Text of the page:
Miscreations: Gods, Monstrosities & Other Horrors, edited by Doug Murano & Michael Bailey, sets out to ponder the nature of monsters. The cover art and interior illustrations by HagCult set a fine, monstrous mood. And as Alma Klatu expresses it, in her foreword, “If you dwell on it, the logic is obvious. Monsters couldn’t exist without man to will them into existence. Monsters are (nearly always) man’s creation, sprung from man’s mind.”

It’s a terrific way to set the stage. But Miscreations does not quite play out as the foreword suggests.

Uneven in its execution, Miscreations gathers twenty-three stories from a panoply of talented authors into an anthology that never fully coalesces around its theme.The idea is left too broad, I think, especially since several of the selections use Frankenstein as their jumping-off point. This gives the anthology a definite direction that makes the rest of the not-Frankenstein’s-monster stories seem disconnected.

Fortunately, the stories themselves are all solid.


miscreationsThe stand-outs, to me, are these:

“Matryoshka” by Joanna Parypinski uses nesting dolls as the link between generations, and misunderstanding their importance produces disturbing familial rifts. A painful mother/daughter relationship, revealed layer by layer.

“Imperfect Clay” by Lisa Morton gives us a woman whose quest to build a better man reveals the slippery slope of defining “perfect”. The characters of the creator and her creation are finely drawn and fully believable.

“Ode to Joad the Toad” by Laird Barron winds through a grim and grimly humourous fantasy of gods, assassins, beasts, and politics. Byzantine, deeply weird, and thoroughly engrossing.

“Paper Doll Hyperplane” by R.B. Payne serves up a heady mix of Lovecraftian concepts, serial murder, and academia’s obsessive publish or perish imperative. Unexpectedly fun, and effective.

“The Making of Asylum Ophelia” by Mercedes M. Yardley is a striking twist on the character’s famous madness. Another fraught mother/daughter relationship, with an open-ended tragedy at its end.


Overall, I feel that Miscreations misses the mark on a truly unifying theme, which does the anthology a disservice. It delivers a variety of well-done stories with monsters ranging from the traditional to the distinctly new. But it fails to tie them together in a way that builds something bigger from all the different parts.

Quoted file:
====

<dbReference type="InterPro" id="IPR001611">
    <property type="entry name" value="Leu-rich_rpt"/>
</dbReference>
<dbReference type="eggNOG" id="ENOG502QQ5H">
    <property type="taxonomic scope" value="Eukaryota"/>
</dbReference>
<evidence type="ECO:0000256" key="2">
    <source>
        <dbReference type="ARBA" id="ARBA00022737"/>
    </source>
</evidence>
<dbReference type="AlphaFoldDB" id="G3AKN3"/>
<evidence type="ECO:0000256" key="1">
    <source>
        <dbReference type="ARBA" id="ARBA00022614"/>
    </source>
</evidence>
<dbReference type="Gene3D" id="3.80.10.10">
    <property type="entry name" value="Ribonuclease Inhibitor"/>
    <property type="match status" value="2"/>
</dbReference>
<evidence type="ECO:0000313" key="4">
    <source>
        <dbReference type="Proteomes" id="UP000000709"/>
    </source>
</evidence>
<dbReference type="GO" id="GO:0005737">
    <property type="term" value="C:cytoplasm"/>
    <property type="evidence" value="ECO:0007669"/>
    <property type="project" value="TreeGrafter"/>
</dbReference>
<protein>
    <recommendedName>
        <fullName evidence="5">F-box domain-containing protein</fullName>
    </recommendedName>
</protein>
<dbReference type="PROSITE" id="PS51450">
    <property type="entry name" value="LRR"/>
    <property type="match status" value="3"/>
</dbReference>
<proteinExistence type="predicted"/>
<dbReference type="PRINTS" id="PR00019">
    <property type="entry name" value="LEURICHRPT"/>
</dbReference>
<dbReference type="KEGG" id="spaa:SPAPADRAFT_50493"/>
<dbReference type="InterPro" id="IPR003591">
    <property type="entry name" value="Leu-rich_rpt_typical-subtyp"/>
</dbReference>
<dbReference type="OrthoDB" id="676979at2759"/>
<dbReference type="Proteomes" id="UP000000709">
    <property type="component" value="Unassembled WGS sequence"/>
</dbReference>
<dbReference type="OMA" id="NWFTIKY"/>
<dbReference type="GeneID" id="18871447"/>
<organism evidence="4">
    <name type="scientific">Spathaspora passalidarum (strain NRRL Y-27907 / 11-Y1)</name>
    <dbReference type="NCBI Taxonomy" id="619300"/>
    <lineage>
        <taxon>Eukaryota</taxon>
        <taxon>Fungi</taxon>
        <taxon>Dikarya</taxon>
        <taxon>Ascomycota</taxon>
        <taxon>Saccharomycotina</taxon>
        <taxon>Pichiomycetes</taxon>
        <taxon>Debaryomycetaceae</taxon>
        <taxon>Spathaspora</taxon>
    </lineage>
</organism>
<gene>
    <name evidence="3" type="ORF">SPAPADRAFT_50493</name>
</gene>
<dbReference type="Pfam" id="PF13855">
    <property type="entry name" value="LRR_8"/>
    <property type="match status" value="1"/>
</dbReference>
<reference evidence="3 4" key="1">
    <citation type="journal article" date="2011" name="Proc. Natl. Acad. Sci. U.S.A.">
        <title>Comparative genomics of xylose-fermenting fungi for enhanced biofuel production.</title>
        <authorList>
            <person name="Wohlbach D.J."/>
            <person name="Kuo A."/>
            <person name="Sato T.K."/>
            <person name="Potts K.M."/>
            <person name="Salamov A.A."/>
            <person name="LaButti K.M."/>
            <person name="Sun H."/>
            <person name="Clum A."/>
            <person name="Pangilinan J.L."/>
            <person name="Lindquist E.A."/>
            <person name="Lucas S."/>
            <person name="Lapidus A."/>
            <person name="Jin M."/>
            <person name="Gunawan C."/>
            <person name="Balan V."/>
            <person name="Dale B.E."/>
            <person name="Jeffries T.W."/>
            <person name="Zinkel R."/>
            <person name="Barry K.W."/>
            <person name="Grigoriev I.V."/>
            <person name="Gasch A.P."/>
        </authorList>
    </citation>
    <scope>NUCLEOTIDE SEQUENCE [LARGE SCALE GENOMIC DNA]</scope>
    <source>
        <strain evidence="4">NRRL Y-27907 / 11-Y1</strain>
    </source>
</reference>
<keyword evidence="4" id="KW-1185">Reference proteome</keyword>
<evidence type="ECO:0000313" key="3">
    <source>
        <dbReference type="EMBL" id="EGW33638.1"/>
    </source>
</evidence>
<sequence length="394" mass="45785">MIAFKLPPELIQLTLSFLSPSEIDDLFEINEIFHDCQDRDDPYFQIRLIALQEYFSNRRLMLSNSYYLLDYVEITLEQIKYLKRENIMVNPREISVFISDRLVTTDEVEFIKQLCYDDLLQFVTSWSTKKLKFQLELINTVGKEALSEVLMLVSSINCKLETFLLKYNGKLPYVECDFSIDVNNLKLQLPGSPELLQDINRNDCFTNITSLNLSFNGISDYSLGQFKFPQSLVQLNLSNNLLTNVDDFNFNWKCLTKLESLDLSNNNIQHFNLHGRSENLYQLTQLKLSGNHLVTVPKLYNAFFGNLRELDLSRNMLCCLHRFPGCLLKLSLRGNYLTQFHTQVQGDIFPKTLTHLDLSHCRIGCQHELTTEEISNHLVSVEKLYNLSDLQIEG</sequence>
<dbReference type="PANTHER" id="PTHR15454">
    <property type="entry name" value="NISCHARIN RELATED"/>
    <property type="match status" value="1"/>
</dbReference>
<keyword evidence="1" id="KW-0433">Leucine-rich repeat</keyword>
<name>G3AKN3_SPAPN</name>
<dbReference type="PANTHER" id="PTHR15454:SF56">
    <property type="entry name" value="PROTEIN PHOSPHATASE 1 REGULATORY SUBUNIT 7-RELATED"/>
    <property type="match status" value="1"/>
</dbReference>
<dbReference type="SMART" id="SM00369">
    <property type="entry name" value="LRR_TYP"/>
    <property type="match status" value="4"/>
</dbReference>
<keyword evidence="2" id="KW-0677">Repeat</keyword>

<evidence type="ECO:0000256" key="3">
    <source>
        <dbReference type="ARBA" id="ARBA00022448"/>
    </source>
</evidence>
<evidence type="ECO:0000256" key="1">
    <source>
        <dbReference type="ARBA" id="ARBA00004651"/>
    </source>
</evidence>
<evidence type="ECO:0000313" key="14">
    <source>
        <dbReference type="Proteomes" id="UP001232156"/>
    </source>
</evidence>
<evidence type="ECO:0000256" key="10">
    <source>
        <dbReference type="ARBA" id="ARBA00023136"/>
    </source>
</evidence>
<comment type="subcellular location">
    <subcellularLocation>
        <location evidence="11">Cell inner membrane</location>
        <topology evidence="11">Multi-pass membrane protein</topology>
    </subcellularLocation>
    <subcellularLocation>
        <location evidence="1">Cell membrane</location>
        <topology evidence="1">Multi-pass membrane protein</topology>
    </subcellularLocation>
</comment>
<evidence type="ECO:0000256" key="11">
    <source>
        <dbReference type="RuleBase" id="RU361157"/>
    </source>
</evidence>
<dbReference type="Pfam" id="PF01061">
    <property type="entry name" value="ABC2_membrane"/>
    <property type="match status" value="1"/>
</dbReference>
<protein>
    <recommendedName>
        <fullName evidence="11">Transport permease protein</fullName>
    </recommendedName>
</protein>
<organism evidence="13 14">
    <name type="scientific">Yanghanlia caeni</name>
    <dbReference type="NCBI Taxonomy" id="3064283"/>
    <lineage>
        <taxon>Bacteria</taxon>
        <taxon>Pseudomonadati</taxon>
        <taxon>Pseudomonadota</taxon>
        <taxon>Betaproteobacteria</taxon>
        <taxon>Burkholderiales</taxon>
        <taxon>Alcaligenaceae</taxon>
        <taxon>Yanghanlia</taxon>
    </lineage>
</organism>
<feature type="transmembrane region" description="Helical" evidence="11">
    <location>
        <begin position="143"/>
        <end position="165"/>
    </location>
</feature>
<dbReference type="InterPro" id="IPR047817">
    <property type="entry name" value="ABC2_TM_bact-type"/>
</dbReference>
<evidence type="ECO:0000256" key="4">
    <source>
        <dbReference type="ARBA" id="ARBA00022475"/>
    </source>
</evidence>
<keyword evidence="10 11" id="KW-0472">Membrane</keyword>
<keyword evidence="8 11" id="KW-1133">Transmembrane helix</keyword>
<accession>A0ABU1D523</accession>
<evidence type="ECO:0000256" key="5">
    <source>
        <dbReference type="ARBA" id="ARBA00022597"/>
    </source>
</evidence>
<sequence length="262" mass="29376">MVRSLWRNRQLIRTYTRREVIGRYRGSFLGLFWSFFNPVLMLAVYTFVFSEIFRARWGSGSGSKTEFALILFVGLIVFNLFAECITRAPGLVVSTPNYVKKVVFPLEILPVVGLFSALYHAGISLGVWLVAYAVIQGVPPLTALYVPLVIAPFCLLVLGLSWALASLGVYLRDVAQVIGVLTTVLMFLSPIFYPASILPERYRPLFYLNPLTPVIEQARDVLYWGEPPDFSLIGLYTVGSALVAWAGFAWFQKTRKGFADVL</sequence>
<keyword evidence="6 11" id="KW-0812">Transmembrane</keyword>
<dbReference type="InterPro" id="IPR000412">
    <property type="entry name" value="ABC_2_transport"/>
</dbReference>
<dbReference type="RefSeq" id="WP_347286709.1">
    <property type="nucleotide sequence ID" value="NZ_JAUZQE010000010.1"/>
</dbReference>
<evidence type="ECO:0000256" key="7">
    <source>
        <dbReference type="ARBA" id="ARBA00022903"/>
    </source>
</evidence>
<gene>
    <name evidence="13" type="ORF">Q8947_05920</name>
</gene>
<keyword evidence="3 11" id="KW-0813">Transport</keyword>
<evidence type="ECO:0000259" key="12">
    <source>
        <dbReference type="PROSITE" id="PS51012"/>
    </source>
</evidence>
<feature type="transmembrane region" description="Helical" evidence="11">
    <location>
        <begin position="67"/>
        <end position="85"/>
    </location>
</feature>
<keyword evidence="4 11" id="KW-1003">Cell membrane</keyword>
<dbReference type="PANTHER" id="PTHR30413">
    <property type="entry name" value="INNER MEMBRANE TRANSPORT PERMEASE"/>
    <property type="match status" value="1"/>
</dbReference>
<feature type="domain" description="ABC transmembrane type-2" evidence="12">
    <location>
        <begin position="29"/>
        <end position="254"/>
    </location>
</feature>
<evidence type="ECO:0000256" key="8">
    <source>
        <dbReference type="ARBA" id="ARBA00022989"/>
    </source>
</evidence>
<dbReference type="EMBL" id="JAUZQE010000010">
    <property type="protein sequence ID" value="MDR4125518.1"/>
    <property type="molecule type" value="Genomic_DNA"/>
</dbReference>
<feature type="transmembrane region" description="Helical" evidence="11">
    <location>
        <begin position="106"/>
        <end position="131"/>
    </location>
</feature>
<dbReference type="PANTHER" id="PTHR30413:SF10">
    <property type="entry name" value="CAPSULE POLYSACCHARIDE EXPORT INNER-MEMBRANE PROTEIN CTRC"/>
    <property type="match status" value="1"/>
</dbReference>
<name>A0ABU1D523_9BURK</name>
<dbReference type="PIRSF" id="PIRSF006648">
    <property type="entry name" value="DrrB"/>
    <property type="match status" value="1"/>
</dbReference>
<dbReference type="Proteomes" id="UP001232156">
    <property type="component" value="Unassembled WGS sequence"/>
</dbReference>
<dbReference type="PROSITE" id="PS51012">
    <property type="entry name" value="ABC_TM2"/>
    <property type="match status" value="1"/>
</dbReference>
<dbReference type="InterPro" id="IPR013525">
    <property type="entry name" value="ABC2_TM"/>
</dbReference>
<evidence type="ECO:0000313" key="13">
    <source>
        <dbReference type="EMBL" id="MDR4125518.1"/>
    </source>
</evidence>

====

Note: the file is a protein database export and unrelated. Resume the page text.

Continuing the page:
Nox Pareidolia

Nox Pareidolia, Nightscape Press’s recent anthology, stands as a quick-reference guide to excellent weird fiction. The thirty-one stories collected here are each disquieting and ambiguous, but never repetitive. They go their own strange ways, distinctly individual yet building like pieces of a puzzle to an inescapable sense of doom. Don Noble’s striking cover art and Luke Spooner’s vivid interior illustrations amplify the unease.

I found the horror in Nox Pareidolia to be generally quiet and introspective, although there is still an abundant selection of monsters and a healthy smattering of bloodshed. The characters throughout are lost souls, whether they know it or not. Their stories are compelling, slow-motion wrecks.

I relished every one of them.


Nox PareidoliaThe ones that stick with me are these:

“The Dredger” by Matt Thompson happens in a gritty, industrial wasteland that is itself as bleak and confusing as what happens to the protagonist. I saw a definite undercurrent of The Rime of the Ancient Mariner running through the story.

“Hello” by Michael Wehunt is a disorienting found-footage trip through conspiracy theories, the weird fiction community, and one of Lionel Ritchie’s greatest hits. Nonlinear and unforgettable.

“Rum Punch is Going Down” by Daniel Braum reads like Margaritaville by way of Hunter S. Thompson and White Zombie. Set on a tropical island where people go to escape their other lives, the story unfolds as a heady blend of light, dark, and bizarre. 

“The Past You Have, The Future You Deserve” by K.H. Vaughan is a quietly philosophical horror story that explores the weight and repercussions of responsibility, both shirked and assumed, before it comes to an abrupt and satisfying conclusion.

 “Sincerely Eden” by Amelia Gorman follows the disintegration of a woman’s life framed by communications from an old, lost friend. But as the woman explains what happened between them it becomes clear that the devil is in the details.

 “When the Nightingale Devours the Stars” by Gwendolyn Kiste presents a subtle and chilling view of witchcraft coupled with a scathing observation of small-town expectations. Flavored with hints of The Twilight Zone and deeply unsettling.

“In the Vastness of the Sovereign Sky” by S.L. Edwards delves into the disruptions of civil war and how it lets weirdness edge its bloodthirsty way in. The characters’ attempts to unravel past atrocities leave them exposed to the cult of personality behind the original horror. Another fine, nuanced tale from one of my favorite authors.


While I have my favorites, every story contained here is a strong one. Nox Pareidolia is a well-put-together anthology that, for me, evokes the unifying yet disconcerting feeling of being lost and helpless before inscrutable forces. 

What more could anyone ask of weird horror?